Solid. Gnawing. Heartache.
Toby’s life was perfectly normal… until it was unravelled by something as simple as a blood test.
Taken from his family, Toby now lives in the Death House: an out-of-time existence far from the modern world, where he, and the others who live there, are studied by Matron and her team of nurses. They’re looking for any sign of sickness. Any sign of their wards changing. Any sign that it’s time to take them to the sanatorium.
No one returns from the sanatorium.
Withdrawn from his house-mates and living in his memories of the past, Toby spends his days fighting his fear. But then a new arrival in the house shatters the fragile peace, and everything changes.
Because everybody dies. It’s how you choose to live that counts.
The concept of this book is what drew me to it. I was pulled in by the mystery and the bleak prospects (sorry, sometimes I’m a sadist when it comes to fictional characters!)
It’s got such a fantastic premise, but I’m not entirely sure it delivers.
The setting. This was well detailed and planted into the narrative. The ‘death house’ itself almost became a character on its own, it had that much presence on the page.
The characterisation, as a whole, was solid and I built a good picture in my head of each member of the cast, both primary and secondary.
The lust and the love; this was well played, I thought. The protagonist, Toby, has some dirty little thoughts, but they were honest and fit his character and back story. I thought the way the relationships were built and then broken down throughout the story felt very real.
What didn’t work for me?
I struggled to really connect with Toby. I felt like he, and most of his mates, were just passively reacting rather than taking any action. If it wasn’t for Clara coming along and shaking up their whole world, would they have just accepted their fate? That said, I didn’t like Clara that much either. If Toby was flatlining, she was just hyper, all the time.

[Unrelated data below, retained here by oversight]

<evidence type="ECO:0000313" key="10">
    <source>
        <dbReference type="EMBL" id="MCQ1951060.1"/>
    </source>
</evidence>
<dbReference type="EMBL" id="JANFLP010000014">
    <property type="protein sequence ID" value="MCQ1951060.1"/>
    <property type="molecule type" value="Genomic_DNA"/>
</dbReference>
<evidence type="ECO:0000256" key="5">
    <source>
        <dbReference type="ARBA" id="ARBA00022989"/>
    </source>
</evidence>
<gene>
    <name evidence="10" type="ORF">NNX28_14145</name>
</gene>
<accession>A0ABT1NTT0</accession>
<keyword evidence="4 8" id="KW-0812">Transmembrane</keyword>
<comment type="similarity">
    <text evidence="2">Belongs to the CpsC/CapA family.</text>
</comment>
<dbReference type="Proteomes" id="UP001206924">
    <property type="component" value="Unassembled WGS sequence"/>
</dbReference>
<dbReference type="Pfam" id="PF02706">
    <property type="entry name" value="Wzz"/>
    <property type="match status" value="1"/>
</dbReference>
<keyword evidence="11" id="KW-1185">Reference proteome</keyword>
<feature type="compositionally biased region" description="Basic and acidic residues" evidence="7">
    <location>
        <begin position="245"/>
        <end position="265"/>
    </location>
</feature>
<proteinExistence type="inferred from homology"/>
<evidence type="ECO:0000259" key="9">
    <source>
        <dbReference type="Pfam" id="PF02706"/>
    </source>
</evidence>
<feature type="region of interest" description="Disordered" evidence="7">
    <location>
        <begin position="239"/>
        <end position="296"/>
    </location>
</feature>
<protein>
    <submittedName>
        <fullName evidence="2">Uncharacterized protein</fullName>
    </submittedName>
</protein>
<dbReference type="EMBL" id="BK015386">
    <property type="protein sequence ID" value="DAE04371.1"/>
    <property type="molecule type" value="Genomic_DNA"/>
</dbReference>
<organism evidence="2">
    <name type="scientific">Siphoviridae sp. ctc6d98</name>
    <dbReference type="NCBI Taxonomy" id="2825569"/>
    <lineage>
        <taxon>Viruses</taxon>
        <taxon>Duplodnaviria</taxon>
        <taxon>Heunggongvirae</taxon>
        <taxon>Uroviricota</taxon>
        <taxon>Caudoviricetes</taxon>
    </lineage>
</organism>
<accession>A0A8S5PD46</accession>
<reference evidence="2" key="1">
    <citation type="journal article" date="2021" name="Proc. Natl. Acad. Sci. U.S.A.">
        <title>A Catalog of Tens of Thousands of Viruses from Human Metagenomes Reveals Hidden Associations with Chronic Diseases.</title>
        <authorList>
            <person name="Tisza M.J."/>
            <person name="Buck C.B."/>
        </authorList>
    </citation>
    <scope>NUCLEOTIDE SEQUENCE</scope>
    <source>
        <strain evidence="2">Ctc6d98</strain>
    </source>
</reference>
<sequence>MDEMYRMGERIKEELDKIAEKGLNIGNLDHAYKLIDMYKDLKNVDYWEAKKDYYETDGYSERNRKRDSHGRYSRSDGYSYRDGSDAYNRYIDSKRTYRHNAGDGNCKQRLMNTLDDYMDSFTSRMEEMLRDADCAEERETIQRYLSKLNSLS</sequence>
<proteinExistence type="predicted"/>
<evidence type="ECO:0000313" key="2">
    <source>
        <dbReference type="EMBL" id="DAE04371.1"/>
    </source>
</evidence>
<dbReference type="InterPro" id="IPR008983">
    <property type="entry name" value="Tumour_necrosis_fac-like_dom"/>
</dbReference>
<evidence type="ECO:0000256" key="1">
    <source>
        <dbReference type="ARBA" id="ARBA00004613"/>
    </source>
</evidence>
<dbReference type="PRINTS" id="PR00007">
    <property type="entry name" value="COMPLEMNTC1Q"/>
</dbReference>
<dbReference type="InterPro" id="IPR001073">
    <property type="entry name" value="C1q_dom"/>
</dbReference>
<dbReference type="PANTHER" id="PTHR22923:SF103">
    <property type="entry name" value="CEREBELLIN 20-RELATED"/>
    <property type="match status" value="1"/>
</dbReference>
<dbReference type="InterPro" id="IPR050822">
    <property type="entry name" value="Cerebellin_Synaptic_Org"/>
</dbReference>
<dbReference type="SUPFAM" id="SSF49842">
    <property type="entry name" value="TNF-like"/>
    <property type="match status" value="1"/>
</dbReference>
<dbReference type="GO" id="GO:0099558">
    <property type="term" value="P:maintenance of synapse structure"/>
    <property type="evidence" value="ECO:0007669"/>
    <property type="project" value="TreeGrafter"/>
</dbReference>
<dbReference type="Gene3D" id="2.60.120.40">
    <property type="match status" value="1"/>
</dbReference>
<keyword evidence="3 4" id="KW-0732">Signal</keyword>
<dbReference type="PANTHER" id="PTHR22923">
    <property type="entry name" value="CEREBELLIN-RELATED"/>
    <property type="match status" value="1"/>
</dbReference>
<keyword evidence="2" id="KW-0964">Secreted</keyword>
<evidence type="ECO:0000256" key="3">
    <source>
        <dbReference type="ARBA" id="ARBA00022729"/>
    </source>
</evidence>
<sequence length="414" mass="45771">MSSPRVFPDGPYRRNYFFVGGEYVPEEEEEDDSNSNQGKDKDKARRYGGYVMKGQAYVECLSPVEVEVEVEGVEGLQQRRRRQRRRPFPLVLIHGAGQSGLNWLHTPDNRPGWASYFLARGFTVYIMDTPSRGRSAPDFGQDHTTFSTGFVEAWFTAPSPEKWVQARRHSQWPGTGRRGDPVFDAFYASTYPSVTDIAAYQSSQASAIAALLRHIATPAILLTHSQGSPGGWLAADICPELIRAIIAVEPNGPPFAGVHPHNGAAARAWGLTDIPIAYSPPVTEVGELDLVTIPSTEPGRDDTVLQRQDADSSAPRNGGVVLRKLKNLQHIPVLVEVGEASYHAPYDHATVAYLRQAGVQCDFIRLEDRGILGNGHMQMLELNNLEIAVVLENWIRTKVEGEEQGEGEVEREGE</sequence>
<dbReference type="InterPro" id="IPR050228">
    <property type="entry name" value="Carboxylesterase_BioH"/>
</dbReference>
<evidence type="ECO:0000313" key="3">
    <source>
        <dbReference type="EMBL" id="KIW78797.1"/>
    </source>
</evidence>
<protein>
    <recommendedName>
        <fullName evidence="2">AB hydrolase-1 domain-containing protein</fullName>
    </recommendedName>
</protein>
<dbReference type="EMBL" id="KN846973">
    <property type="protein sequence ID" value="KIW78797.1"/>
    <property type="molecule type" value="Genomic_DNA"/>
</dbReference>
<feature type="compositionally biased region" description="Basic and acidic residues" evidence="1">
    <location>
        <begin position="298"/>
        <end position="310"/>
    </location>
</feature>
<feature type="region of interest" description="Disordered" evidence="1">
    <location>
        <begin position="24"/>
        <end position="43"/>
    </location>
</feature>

The other characters sometimes felt like they strayed into being ‘typecast’, rather than being individuals unto themselves. And maybe that is just because we see them as Toby sees them. But you have the clever one, the childish one, the bully, the girl…
I did think Toby was a well rounded character, and there were elements to his narrative that I enjoyed. For instance, his habits and rituals were great little details, and I liked his almost morose and cynical outlook, but I didn’t really care either way what happened to him. To be honest, I was kind of hoping he got sent to the sanitorium, just so I could see what it looked like and find out what was really happening.
And that is my main issue with this book, methinks. I was left with too many questions and no answers. There’s all this mystery and strange circumstances and in the end we’re none the wiser.
I did like the ending though. At first I thought it was melodramatic, but reflecting on it now I think it was the only way those two could end up. Clara surprised me, in a good way, at the end- I didn’t think she had it in her to act like that. I can’t say I understand why Toby did what he did (sorry, trying really hard not to give anything away) but I was glad for Louis.
Louis was the only character I found myself rooting for.
There were some scenes in this book that were so tender and gentle, and yet so heartwrenching, and then there were moments of heightened emotion and believable experience. But for me, the story didn’t really take off until the last third. The writing is clean and tight which makes it easy to read, but for me there wasn’t enough at stake, and too much was withheld. I wanted to understand it all… and I was left with just as much knowledge as I had at the start.
It’s a good read, but it didn’t suit me.
Concept – 4/5
Plot – 2/5
Ending or Twist – 4/5
Overall – 3/5
(Book bought with my own munnies. Opinions bought by no one.)